Resting in her cubicle, or her little bedroom, as she preferred to call it, Charmaine listened attentively to her daughter closing all the door locks from the outside of their apartment on the seventeenth floor of The Covent Garden Estate. She then listened to the clattering of thousands of people marching off to work between Maxine’s opening and closing of the door to the staircase.
“Lovely”, Charmaine thought, “another half an hour and I’ll be on my three legs again.”
She didn’t mind growing things for other people, Charmaine told herself. She certainly wasn’t doing it for the money. She just loved to help people but she was clearly on her last leg with this one. After this, she could not do another one because – face it, love – she was getting old. Already she was feeling the hots more often every day and she knew what it meant for her: two years of retirement and then she’d be decommissioned. Oh, to blazes with it. This was all too sad for words, Charmaine thought, but what can you do? Retirement age just had to be limited, and forty-five was a ripe old age anyway. What good could possibly come after that, when one was just not physically able to help any longer?
Charmaine didn’t like to do so but remembered a time when people had proper bedrooms and were not crammed into some blasted cubicle between the loo and the sink in their kitchen. She turned on the sonic shower. On second thoughts, Charmaine pondered that there probably were people with proper bedrooms, Luvvies and Masters mainly, none of which she’d ever meet though. But as for Maxine, there certainly was something fishy about her trip to the Cotswolds – or was it Cumbria? – with Freddy, blast that old git.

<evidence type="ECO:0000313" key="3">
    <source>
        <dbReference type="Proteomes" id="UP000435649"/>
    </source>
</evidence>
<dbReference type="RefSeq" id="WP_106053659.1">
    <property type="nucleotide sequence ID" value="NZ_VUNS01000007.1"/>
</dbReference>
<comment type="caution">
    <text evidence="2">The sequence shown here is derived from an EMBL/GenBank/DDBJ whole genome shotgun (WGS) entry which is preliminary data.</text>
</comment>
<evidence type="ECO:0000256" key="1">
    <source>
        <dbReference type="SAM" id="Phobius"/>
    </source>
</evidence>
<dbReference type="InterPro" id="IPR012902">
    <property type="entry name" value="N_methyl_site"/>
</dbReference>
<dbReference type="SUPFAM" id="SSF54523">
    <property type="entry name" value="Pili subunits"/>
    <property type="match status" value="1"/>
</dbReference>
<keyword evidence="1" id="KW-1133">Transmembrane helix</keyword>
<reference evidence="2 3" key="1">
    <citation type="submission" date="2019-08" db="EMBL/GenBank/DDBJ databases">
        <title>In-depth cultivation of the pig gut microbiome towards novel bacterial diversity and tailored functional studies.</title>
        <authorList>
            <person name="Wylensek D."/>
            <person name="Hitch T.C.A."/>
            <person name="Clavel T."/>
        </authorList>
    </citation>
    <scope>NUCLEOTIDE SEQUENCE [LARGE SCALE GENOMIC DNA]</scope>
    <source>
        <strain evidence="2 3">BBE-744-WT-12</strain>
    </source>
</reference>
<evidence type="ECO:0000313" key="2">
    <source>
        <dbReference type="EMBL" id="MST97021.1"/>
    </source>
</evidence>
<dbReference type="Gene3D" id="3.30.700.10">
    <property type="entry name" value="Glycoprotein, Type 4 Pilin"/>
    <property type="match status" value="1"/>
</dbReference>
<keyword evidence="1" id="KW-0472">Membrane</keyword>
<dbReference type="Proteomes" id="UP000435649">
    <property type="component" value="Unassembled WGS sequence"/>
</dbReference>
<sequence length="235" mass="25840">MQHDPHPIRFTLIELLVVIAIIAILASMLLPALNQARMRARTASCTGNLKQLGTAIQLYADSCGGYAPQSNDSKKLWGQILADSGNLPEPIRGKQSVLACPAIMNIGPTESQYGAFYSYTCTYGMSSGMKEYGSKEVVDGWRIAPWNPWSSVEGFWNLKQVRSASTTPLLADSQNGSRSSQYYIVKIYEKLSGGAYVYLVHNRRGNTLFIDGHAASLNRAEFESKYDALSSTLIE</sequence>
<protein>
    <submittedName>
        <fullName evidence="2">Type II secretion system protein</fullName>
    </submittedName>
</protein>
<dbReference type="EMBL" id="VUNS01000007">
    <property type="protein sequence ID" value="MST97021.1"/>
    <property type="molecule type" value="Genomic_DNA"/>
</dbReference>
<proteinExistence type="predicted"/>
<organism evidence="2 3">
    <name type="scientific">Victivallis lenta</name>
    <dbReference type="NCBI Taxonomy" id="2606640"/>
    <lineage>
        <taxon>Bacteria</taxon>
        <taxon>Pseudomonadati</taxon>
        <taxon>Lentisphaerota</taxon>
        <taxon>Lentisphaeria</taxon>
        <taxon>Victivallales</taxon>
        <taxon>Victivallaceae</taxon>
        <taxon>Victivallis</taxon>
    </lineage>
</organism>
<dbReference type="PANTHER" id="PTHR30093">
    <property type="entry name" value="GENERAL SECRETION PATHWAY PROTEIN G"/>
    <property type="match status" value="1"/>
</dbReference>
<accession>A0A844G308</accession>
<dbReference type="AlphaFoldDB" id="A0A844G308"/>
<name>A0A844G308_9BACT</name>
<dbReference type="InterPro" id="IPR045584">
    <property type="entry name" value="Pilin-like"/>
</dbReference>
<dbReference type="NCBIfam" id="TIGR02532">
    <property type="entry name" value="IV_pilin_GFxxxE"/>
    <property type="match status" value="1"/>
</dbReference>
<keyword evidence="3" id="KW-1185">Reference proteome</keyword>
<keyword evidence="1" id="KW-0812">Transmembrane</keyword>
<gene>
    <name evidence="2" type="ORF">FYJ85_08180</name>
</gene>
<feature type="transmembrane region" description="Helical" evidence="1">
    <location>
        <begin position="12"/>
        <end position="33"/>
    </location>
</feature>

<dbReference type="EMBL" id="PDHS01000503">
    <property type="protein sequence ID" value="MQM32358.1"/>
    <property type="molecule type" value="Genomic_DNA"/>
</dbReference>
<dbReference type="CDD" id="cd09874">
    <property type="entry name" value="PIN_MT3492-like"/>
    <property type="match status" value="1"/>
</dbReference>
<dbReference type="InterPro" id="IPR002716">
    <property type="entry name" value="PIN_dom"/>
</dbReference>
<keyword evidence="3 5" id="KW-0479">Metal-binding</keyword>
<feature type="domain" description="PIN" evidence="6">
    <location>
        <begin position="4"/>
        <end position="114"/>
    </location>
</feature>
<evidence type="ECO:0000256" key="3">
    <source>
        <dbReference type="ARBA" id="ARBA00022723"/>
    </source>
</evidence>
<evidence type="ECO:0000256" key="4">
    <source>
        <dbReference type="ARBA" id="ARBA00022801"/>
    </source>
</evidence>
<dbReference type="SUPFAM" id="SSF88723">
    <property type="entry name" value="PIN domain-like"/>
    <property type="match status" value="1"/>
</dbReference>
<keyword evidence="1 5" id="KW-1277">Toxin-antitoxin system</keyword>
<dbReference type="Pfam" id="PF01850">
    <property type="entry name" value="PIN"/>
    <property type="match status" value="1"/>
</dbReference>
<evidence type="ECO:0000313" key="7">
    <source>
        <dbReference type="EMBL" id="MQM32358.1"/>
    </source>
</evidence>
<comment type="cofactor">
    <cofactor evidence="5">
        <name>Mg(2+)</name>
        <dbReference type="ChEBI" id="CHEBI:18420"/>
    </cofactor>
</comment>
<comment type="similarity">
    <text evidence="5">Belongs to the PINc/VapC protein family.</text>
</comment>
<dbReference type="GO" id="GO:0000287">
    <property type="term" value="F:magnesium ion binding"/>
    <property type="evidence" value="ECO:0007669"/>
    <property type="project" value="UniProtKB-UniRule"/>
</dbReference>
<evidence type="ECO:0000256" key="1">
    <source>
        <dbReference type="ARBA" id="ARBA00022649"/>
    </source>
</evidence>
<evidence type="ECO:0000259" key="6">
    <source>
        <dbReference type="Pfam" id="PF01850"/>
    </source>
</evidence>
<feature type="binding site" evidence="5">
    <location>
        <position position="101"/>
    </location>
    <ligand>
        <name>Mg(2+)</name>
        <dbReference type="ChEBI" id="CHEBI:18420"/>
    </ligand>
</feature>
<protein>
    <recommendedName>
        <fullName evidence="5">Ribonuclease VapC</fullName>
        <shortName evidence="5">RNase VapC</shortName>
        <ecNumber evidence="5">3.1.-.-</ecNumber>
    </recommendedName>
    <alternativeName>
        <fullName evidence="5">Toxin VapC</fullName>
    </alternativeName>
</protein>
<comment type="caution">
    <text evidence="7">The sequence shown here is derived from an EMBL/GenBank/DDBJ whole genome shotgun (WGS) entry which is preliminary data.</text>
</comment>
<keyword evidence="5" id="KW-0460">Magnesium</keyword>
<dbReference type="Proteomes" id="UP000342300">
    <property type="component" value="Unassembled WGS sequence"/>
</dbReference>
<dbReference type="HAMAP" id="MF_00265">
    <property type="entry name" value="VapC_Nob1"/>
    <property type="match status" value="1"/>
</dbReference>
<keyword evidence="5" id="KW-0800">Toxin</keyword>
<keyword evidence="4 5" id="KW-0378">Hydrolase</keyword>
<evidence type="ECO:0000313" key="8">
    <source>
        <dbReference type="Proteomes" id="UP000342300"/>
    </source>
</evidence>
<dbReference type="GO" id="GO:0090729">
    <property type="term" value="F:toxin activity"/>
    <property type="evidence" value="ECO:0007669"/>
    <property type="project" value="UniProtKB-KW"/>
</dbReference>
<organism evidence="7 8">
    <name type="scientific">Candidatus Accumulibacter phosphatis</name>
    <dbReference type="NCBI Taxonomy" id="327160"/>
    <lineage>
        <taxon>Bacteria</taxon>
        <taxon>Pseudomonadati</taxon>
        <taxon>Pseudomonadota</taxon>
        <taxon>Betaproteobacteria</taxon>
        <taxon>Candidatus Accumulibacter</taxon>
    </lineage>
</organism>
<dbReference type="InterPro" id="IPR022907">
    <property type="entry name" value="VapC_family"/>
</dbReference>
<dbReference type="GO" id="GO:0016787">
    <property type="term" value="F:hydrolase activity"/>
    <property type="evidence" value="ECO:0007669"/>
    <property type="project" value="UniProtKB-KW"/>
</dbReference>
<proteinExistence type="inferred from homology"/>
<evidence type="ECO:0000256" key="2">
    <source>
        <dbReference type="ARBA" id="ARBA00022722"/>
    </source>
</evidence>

After the weekend, Maxine came across like a changed person. She had certainly seen things she wasn’t supposed to have seen. Charmaine remembered thinking: God, forbid he’s knocked her up, when her daughter walked through the door but no worries. He couldn’t have left a bun in the oven because as it soon turned out Maxine would be barren. Which also was a good thing because who’d really want to bring a child into this world?
Charmaine turned the sonic shower on once more just to give her third leg a proper scrub, the one in the middle. It would grow ever so slowly now that it was almost complete but she knew that the last few inches always took the longest time. Charmaine felt a bit tired and sick today but this could also be down to the Soy and flakes she had to eat all day to conform to modern standards of medical hygiene.
“God, what I’d give for a nice bacon sarnie”, Charmaine thought.
Then, she thought again. She really had to cut short on that God thing because face it: it wasn’t done any longer nor was it likely to be done in the foreseeable future. It could even get her into trouble if she’d let the wrong people overhear her mentioning it. Better not do it at all and get it out of the system fast, she said to herself, because accidents could happen.
After splashing a bit of body lotion on, Charmaine finally drew back the curtains and lay for another minute facing the kitchen cabinet with the telly and the folding table and her last two chairs while the fluid sank in. As originally intended, her apartment would have provided her and Maxine with a modest living space about the same size as her sleeperette-kitchen.
“Isn’t it lovely how they always find nice sounding words for new things”, Charmaine wondered.